Tag Archives: Design Patterns

A Unit of Work with Repositories Underpinned by DbContext – The DAL

An index of the HomeLibrary application posts can be found here.

I want to have a quick discussion about data access, as I have already re-factored this code in the HomeLibrary application. Originally, I just put in place a couple of simple repositories which looked like this:
Generalised Base Class

public abstract class RepositoryBase<T, TCxt> : IDisposable
	where T : class
	where TCxt : DbContext, new()
{
	public DbContext Context;
	public DbSet<T> Items;

	protected RepositoryBase()
		: this(new TCxt())
	{
		
	}

	protected RepositoryBase(TCxt context)
	{
		Context = context;
		Items = Context.Set<T>();
	}

	public T Create()
	{
		CheckDisposed();
		return Items.Create();
	}

	public void Add(T item)
	{
		CheckDisposed();
		Items.Add(item);
		Context.SaveChanges();
	}

	public T GetById(int id)
	{
		CheckDisposed();
		var set = Items.Find(id);
		return set;
	}

	public void Remove(T item)
	{
		CheckDisposed();
		Items.Remove(item);
		Context.SaveChanges();            
	}

	public void Update(T item)
	{
		CheckDisposed();

		var entry = Context.Entry(item);
		if (entry.State == EntityState.Detached)
		{
			Items.Attach(item);
			entry.State = EntityState.Modified;
		}
		Context.SaveChanges();            
	}
	
	public IList<T> GetAll()
	{
		CheckDisposed();
		return Items.ToList();
	}

	public abstract void CheckDisposed();

	public void Dispose()
	{
		if (!Context.TryDispose()) return;
		Context = null;
		Items = null;
	}
}

Domain-centric Repositories would Inherit from the Base Class

public class BookRepository : RepositoryBase<Book, HomeLibraryContext>, IBookRepository 
{
	public BookRepository()	{ }

	public BookRepository(HomeLibraryContext ctx) 
		: base(ctx)
	{ }

	public override void CheckDisposed()
	{
		if (Context == null)
		{
			throw new ObjectDisposedException("BookRepository");
		}
	}
}

I had a feeling there would be some better stuff out there which facilitated the repository-style access to the data via the DbContext. After a bit of searching, I stumbled upon this answer at stackoverflow. You can go there to read the code if you like (or here for my version), as it is quite large and not practical for me to repeat here.

It uses a unit of work to centralise access through a number of repositories. I liked the idea of this and when I went through the code, I recognised that it was quite sophisticated and written by someone who had really thought it through (and probably incorporated some hard learnt lessons). I made a couple of changes which I preferred, as I don’t just accept someone else’s code without scrutiny. I tagged that revision of the source DataAccessAndDomain_1.1, so it is available to download or read online.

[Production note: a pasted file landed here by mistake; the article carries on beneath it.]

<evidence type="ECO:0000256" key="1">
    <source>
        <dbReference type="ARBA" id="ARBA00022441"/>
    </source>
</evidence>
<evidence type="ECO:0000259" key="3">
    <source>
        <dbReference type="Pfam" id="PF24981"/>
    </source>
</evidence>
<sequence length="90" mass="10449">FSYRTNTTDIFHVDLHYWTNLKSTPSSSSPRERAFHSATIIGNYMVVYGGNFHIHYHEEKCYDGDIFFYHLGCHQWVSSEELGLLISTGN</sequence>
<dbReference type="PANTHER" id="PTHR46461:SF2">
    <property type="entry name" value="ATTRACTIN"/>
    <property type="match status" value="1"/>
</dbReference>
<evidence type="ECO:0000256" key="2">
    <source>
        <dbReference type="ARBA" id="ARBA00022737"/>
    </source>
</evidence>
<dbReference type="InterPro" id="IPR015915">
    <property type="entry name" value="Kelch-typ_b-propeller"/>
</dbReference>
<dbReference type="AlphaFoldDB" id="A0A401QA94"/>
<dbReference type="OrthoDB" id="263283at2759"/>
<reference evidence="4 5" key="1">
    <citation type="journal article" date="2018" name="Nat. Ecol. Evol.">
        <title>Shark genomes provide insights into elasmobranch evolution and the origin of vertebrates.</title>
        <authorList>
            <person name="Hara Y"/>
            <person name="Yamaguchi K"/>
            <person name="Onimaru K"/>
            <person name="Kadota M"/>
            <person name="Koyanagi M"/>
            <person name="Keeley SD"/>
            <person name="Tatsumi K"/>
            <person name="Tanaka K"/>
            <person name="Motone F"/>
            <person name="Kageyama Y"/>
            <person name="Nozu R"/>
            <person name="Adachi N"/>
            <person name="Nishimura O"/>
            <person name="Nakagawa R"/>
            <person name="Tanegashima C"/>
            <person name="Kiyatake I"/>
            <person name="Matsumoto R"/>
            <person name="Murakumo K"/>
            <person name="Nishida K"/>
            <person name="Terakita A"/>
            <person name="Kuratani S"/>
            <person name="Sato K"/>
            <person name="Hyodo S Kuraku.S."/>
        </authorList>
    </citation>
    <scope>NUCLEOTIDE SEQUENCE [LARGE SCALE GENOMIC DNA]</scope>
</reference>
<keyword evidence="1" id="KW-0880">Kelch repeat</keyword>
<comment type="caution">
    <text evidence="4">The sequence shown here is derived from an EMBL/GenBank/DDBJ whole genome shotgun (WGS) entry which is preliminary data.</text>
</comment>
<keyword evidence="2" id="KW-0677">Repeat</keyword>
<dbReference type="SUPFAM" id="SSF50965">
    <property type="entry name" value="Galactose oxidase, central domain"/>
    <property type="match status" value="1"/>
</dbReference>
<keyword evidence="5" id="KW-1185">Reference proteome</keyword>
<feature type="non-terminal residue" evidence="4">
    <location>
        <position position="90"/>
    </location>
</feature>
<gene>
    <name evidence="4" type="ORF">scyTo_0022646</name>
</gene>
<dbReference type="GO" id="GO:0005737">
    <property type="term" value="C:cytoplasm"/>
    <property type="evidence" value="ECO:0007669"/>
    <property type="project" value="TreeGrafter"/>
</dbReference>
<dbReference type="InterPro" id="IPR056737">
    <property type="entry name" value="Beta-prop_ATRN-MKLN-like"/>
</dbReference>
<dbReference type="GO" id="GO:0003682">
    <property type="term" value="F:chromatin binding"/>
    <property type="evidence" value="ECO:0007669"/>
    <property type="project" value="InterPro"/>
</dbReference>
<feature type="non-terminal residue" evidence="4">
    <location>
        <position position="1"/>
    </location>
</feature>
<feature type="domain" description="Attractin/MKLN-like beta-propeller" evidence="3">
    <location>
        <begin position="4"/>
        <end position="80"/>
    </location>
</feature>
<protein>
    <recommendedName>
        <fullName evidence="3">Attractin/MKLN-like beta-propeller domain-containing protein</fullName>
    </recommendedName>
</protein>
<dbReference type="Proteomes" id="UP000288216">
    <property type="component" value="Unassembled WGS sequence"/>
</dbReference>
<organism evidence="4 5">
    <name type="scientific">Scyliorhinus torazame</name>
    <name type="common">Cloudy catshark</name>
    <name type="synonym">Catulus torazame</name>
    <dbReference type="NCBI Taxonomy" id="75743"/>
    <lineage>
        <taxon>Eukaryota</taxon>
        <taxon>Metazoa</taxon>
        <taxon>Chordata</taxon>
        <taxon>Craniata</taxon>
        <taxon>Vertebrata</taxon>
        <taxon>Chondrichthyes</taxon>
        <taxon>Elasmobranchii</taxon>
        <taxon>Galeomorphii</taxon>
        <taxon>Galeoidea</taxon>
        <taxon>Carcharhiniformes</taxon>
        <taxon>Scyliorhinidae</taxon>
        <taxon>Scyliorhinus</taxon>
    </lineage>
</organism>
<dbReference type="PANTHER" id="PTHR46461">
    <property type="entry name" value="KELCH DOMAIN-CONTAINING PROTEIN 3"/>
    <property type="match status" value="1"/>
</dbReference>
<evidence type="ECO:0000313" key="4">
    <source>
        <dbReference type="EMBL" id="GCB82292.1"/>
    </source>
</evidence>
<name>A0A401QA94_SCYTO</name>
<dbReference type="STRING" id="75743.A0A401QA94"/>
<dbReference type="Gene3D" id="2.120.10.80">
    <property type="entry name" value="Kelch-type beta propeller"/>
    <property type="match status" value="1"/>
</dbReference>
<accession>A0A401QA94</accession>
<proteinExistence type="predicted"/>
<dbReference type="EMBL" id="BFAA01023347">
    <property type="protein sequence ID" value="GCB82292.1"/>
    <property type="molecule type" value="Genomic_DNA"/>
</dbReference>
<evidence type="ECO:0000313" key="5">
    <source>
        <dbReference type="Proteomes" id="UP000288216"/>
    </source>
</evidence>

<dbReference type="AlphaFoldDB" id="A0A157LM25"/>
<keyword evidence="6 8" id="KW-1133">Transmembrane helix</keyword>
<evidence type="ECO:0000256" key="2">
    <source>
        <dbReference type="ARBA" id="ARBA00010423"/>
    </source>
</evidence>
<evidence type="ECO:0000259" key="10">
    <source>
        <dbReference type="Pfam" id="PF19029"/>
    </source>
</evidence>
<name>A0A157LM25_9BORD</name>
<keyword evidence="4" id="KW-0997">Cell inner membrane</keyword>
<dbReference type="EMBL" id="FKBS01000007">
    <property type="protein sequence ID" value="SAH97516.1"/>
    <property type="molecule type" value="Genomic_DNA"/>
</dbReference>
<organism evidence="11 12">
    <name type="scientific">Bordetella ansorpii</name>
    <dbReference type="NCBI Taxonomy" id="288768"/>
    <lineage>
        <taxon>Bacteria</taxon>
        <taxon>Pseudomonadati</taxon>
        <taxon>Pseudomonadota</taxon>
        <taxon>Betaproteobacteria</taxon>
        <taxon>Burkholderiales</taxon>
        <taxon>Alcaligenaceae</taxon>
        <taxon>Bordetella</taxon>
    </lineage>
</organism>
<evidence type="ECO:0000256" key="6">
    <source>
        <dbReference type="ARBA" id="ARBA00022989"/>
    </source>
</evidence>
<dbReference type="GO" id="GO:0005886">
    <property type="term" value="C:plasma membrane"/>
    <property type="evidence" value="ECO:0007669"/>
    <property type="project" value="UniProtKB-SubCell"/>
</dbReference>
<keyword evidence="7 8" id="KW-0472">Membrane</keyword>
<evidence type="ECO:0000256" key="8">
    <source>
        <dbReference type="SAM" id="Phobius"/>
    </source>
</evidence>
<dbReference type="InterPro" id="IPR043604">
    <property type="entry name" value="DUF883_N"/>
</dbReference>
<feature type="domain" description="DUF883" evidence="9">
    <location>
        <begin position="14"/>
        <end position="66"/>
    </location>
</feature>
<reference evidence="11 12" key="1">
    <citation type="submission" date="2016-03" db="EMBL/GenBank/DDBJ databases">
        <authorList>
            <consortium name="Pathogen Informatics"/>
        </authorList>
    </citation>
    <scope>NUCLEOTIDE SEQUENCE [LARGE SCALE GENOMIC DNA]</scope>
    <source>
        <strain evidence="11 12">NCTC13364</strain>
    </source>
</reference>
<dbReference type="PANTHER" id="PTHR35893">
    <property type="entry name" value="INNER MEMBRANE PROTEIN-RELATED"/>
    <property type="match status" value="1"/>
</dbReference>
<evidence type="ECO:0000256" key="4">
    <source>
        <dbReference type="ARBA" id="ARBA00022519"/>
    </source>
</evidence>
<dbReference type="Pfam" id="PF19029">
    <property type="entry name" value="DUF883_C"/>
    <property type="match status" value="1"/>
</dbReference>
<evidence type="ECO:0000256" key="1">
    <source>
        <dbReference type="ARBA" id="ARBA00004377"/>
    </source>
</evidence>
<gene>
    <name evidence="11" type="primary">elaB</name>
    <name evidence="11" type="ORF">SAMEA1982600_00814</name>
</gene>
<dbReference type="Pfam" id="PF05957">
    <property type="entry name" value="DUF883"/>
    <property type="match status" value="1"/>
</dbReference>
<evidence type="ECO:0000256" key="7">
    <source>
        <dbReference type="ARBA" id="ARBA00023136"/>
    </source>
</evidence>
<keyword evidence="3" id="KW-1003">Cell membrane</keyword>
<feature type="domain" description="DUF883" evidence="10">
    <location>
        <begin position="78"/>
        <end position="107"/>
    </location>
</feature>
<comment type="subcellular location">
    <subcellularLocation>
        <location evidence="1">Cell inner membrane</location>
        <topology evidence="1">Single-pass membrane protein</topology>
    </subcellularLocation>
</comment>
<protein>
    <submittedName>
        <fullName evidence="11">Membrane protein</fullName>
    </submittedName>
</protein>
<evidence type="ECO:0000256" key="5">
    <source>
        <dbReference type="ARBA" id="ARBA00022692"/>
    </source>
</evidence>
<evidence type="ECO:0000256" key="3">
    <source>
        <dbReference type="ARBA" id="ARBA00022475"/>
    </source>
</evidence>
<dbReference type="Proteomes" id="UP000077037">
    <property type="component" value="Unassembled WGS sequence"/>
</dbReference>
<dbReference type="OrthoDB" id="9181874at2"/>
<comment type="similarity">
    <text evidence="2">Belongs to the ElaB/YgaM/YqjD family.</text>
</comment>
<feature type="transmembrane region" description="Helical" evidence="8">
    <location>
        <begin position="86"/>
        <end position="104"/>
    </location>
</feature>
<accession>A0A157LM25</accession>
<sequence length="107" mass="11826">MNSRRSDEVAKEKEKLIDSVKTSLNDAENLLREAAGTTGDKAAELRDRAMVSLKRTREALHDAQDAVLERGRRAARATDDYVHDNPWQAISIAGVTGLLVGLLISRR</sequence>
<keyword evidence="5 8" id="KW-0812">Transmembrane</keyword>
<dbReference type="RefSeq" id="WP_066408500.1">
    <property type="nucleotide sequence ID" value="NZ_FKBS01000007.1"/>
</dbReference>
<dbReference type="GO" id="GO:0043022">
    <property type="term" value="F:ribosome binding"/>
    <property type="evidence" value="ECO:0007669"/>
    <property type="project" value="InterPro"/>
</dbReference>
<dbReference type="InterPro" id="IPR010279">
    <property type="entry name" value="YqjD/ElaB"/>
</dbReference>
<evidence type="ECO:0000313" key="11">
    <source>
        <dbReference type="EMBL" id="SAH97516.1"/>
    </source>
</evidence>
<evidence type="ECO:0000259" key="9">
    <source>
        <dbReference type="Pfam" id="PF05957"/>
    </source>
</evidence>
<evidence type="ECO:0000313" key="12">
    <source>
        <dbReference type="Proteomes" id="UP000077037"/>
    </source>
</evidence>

This is definitely overkill for a simple book-lending application. However, I want to endeavour to use enterprise best practices for this sample application.

Twisting the Triad – MVC

I have spent a lot of time researching the difference between the MVC and MVP design patterns, as I could not really articulate those differences in a conversation, even though I have used them both in practice. When asking around, I found that a lot of other developers also did not actually know the difference either. So I was in good company.

When you go down this road, you encounter the phrase “Twisting the Triad”. The MVP pattern was arrived at by “Twisting the Triad” (among other things). But the many people who talk about twisting the triad never actually stop to explain what that means exactly. And when I started asking colleagues what is meant by that phrase, I was not surprised to find that no-one (not 1) person could explain what twisting the triad means. Rotating the nodes in the diagram is not quite good enough as an explanation because it has no context. And how far are they rotated? ** Blank looks all round **. Some guys thought it had something to do with the arrows in the diagram. Whilst the difference in the directed arrows between the MVC and MVP diagrams does encompass a huge part of the distinction between the 2 patterns, it does not, in any way, explain what “Twisting the Triad” means.

After much cogitation on the issue, I believed I worked it out one day during my morning shower. But I wanted back-up before I was sure. This theory gave me fresh keywords for Googling and I finally stumbled upon this post by a very well-respected guy in the ASP.NET MVC community. See the last paragraph under the heading The Difference?.

So, without further ado, let me explain what the phrase “Twisting the Triad” means, when used to explain how the MVC pattern evolved into the MVP patten. It is all about which node of the diagram is the first point of contact for the user gesture (or user request). Let me explain with an interactive diagram. The diagram below shows the MVC pattern with the nodes following this colour legend:

  • Red: Model
  • Green: View
  • Yellow: Controller

The arrow represents the user gesture. As you can see, with MVC, the first point of contact for the user gesture is the Controller, which then orchestrates how the application handles that user input.
Now, click the button with the text Twist the Triad!

User Gesture

When you twist the triad by clicking the button, the View now becomes the first point of contact for the user gesture, which is observed by the Presenter i.e. it raises events to the Presenter which then handles those events.

  • Red: Model
  • Green: View
  • Yellow: Presenter

So to recap, this post was about Twisting the Triad. I realise there are other differences between the two patterns. But I’m hoping this post clearly articulates the meaning of “Twisting the Triad”, which so many great developers cannot seem to explain.